Josh Goodman is a former staff writer for GOVERNING..E-mail: email@example.com
Big-state governors are less popular than those in small states.
When Arnold Schwarzenegger's approval rating hit a new low of 28 percent in one poll this summer, it must have been only a small consolation that he was repeating the pattern of plummeting popularity set by his predecessor as California governor, Gray Davis, who was eventually removed from office by the voters. In New York, Governor David Paterson began heading downward in popularity almost from the day he took office. You begin to wonder: Is it a politically harder job to be governor of a big state than a small one?
California and New York aren't the only examples. Ed Rendell in Pennsylvania, Jennifer Granholm in Michigan and Bev Perdue in North Carolina all have low approval ratings. New Jersey's Jon Corzine stands a good chance of being booted from office in November.
What's striking is that many small-state governors aren't having this problem. Arkansas' Mike Beebe and New Hampshire's John Lynch have maintained high approval. The same is true for Mike Rounds in South Dakota and John Hoeven in North Dakota.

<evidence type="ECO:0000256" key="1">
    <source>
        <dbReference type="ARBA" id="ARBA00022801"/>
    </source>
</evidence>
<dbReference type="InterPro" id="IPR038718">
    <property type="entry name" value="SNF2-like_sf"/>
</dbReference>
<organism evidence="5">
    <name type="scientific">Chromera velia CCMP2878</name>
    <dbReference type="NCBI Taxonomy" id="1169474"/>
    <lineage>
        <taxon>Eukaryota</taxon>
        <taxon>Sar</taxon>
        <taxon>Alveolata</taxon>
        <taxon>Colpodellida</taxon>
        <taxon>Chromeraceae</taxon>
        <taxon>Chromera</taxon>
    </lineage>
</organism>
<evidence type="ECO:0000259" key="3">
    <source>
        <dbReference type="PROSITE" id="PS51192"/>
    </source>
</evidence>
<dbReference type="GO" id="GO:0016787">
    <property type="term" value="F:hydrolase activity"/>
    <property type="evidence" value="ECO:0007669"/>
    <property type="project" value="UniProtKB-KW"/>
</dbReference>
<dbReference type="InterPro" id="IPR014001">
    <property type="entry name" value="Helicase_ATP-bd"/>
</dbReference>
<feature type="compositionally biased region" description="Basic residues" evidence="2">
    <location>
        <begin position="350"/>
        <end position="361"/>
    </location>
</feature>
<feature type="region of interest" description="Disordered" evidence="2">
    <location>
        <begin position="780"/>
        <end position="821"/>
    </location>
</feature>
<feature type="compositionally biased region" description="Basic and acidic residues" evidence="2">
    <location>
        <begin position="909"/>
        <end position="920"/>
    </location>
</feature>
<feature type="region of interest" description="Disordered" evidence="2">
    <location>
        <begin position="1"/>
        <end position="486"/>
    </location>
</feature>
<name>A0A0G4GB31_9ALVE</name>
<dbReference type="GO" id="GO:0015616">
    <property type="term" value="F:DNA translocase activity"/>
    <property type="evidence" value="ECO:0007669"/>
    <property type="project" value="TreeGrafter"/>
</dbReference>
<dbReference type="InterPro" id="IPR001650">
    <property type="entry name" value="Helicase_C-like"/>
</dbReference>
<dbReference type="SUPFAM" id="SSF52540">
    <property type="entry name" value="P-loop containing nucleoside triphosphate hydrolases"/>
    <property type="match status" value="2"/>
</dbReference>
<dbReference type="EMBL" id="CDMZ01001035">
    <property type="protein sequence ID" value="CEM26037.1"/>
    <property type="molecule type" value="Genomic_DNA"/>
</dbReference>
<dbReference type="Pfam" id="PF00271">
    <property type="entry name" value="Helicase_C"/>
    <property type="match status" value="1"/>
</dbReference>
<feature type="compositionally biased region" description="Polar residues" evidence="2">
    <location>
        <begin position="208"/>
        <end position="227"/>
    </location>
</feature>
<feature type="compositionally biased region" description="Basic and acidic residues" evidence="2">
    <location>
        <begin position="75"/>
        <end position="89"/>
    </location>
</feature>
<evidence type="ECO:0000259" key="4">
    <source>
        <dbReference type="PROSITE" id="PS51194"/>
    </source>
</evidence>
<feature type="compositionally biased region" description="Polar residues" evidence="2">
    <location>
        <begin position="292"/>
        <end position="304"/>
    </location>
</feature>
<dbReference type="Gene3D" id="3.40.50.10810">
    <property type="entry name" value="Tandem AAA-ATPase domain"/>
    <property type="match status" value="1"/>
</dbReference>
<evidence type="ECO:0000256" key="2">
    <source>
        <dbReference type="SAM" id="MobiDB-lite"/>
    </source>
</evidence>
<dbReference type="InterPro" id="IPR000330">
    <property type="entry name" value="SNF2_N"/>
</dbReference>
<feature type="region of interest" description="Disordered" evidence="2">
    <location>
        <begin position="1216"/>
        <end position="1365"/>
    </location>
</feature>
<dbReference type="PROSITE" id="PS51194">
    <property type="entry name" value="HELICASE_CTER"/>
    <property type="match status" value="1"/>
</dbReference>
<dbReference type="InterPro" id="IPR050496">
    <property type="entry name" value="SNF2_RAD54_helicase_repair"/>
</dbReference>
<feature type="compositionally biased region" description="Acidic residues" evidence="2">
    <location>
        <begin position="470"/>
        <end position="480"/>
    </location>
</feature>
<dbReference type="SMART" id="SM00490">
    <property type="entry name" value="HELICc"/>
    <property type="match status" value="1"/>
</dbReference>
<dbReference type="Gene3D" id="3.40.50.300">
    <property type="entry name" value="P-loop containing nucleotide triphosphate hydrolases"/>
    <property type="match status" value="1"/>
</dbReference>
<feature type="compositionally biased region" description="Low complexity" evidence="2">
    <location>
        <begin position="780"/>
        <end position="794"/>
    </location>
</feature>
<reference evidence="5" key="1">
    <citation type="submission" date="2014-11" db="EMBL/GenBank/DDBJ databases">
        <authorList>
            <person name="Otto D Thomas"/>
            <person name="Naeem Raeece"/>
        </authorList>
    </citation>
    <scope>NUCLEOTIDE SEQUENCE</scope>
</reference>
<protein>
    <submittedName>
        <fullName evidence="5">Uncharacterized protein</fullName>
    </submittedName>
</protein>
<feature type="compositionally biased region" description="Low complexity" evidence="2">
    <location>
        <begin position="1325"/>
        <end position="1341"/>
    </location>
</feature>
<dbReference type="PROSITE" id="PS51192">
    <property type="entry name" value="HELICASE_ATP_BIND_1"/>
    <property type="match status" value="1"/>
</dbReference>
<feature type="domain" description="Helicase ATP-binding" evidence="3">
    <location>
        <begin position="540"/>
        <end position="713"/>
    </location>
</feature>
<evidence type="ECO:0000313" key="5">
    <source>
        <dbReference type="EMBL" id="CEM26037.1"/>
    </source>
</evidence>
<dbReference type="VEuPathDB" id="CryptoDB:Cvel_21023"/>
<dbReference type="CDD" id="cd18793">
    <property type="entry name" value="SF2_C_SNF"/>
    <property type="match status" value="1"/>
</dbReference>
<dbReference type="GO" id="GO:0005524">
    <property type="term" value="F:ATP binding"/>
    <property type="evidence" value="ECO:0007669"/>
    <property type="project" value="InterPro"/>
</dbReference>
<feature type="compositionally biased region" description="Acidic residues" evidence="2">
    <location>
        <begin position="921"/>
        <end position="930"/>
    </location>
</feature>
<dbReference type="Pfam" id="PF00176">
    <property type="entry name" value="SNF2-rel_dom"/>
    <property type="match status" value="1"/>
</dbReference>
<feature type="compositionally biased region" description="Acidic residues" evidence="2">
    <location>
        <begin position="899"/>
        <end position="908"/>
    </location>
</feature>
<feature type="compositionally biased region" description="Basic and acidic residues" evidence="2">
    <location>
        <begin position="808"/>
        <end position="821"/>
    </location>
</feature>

The reason for the disparity is hard to pin down. Perhaps big states are just inherently more partisan. Or perhaps it's just economics. The big states generally have suffered most in the recession, while some resource-rich small states haven't. Where small-state governors do face serious economic problems, such as Jim Gibbons in Nevada and Don Carcieri in Rhode Island, they don't win popularity contests, either.
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